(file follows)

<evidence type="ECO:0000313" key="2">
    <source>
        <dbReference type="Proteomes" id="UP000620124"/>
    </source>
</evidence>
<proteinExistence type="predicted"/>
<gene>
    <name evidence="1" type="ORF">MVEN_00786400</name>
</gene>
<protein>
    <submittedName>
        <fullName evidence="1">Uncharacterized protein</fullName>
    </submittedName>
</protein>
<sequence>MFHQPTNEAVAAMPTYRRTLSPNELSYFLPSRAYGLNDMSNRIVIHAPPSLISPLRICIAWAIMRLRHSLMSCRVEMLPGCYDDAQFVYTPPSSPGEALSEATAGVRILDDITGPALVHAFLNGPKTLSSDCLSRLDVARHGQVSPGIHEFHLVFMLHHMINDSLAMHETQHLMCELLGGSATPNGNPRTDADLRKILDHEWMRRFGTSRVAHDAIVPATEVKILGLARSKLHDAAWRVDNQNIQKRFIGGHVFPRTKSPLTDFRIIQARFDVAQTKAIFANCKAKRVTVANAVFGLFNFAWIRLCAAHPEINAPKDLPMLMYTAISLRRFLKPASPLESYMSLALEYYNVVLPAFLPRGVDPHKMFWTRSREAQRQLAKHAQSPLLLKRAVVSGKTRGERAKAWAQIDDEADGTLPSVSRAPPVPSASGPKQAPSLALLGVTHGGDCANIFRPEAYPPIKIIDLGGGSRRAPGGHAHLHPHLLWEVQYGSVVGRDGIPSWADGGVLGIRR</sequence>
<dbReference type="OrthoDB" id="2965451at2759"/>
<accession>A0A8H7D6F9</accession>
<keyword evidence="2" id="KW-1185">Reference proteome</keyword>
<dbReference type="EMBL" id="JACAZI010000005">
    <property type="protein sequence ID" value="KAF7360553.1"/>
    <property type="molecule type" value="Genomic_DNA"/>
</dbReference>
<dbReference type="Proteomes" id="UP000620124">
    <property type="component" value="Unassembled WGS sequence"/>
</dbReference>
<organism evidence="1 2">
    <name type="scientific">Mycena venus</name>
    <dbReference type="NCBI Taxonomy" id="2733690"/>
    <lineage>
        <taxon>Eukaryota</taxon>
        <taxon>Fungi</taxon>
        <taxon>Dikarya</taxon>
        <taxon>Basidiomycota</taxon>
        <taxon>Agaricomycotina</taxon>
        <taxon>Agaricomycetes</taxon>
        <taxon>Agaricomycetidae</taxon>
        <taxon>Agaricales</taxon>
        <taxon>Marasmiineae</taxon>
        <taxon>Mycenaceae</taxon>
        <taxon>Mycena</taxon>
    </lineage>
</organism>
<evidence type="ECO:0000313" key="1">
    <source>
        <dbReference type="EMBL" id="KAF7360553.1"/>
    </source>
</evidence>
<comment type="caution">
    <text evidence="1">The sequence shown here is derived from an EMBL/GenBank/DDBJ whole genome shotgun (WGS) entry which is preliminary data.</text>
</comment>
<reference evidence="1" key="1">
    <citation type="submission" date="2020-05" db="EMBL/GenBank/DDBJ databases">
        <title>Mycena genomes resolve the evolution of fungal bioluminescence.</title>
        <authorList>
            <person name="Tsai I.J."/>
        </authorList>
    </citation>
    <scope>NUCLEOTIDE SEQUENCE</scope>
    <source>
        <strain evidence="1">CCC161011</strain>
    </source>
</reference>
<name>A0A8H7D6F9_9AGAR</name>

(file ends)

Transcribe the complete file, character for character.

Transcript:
<evidence type="ECO:0000313" key="2">
    <source>
        <dbReference type="Proteomes" id="UP000620124"/>
    </source>
</evidence>
<proteinExistence type="predicted"/>
<gene>
    <name evidence="1" type="ORF">MVEN_00786400</name>
</gene>
<protein>
    <submittedName>
        <fullName evidence="1">Uncharacterized protein</fullName>
    </submittedName>
</protein>
<sequence>MFHQPTNEAVAAMPTYRRTLSPNELSYFLPSRAYGLNDMSNRIVIHAPPSLISPLRICIAWAIMRLRHSLMSCRVEMLPGCYDDAQFVYTPPSSPGEALSEATAGVRILDDITGPALVHAFLNGPKTLSSDCLSRLDVARHGQVSPGIHEFHLVFMLHHMINDSLAMHETQHLMCELLGGSATPNGNPRTDADLRKILDHEWMRRFGTSRVAHDAIVPATEVKILGLARSKLHDAAWRVDNQNIQKRFIGGHVFPRTKSPLTDFRIIQARFDVAQTKAIFANCKAKRVTVANAVFGLFNFAWIRLCAAHPEINAPKDLPMLMYTAISLRRFLKPASPLESYMSLALEYYNVVLPAFLPRGVDPHKMFWTRSREAQRQLAKHAQSPLLLKRAVVSGKTRGERAKAWAQIDDEADGTLPSVSRAPPVPSASGPKQAPSLALLGVTHGGDCANIFRPEAYPPIKIIDLGGGSRRAPGGHAHLHPHLLWEVQYGSVVGRDGIPSWADGGVLGIRR</sequence>
<dbReference type="OrthoDB" id="2965451at2759"/>
<accession>A0A8H7D6F9</accession>
<keyword evidence="2" id="KW-1185">Reference proteome</keyword>
<dbReference type="EMBL" id="JACAZI010000005">
    <property type="protein sequence ID" value="KAF7360553.1"/>
    <property type="molecule type" value="Genomic_DNA"/>
</dbReference>
<dbReference type="Proteomes" id="UP000620124">
    <property type="component" value="Unassembled WGS sequence"/>
</dbReference>
<organism evidence="1 2">
    <name type="scientific">Mycena venus</name>
    <dbReference type="NCBI Taxonomy" id="2733690"/>
    <lineage>
        <taxon>Eukaryota</taxon>
        <taxon>Fungi</taxon>
        <taxon>Dikarya</taxon>
        <taxon>Basidiomycota</taxon>
        <taxon>Agaricomycotina</taxon>
        <taxon>Agaricomycetes</taxon>
        <taxon>Agaricomycetidae</taxon>
        <taxon>Agaricales</taxon>
        <taxon>Marasmiineae</taxon>
        <taxon>Mycenaceae</taxon>
        <taxon>Mycena</taxon>
    </lineage>
</organism>
<evidence type="ECO:0000313" key="1">
    <source>
        <dbReference type="EMBL" id="KAF7360553.1"/>
    </source>
</evidence>
<comment type="caution">
    <text evidence="1">The sequence shown here is derived from an EMBL/GenBank/DDBJ whole genome shotgun (WGS) entry which is preliminary data.</text>
</comment>
<reference evidence="1" key="1">
    <citation type="submission" date="2020-05" db="EMBL/GenBank/DDBJ databases">
        <title>Mycena genomes resolve the evolution of fungal bioluminescence.</title>
        <authorList>
            <person name="Tsai I.J."/>
        </authorList>
    </citation>
    <scope>NUCLEOTIDE SEQUENCE</scope>
    <source>
        <strain evidence="1">CCC161011</strain>
    </source>
</reference>
<name>A0A8H7D6F9_9AGAR</name>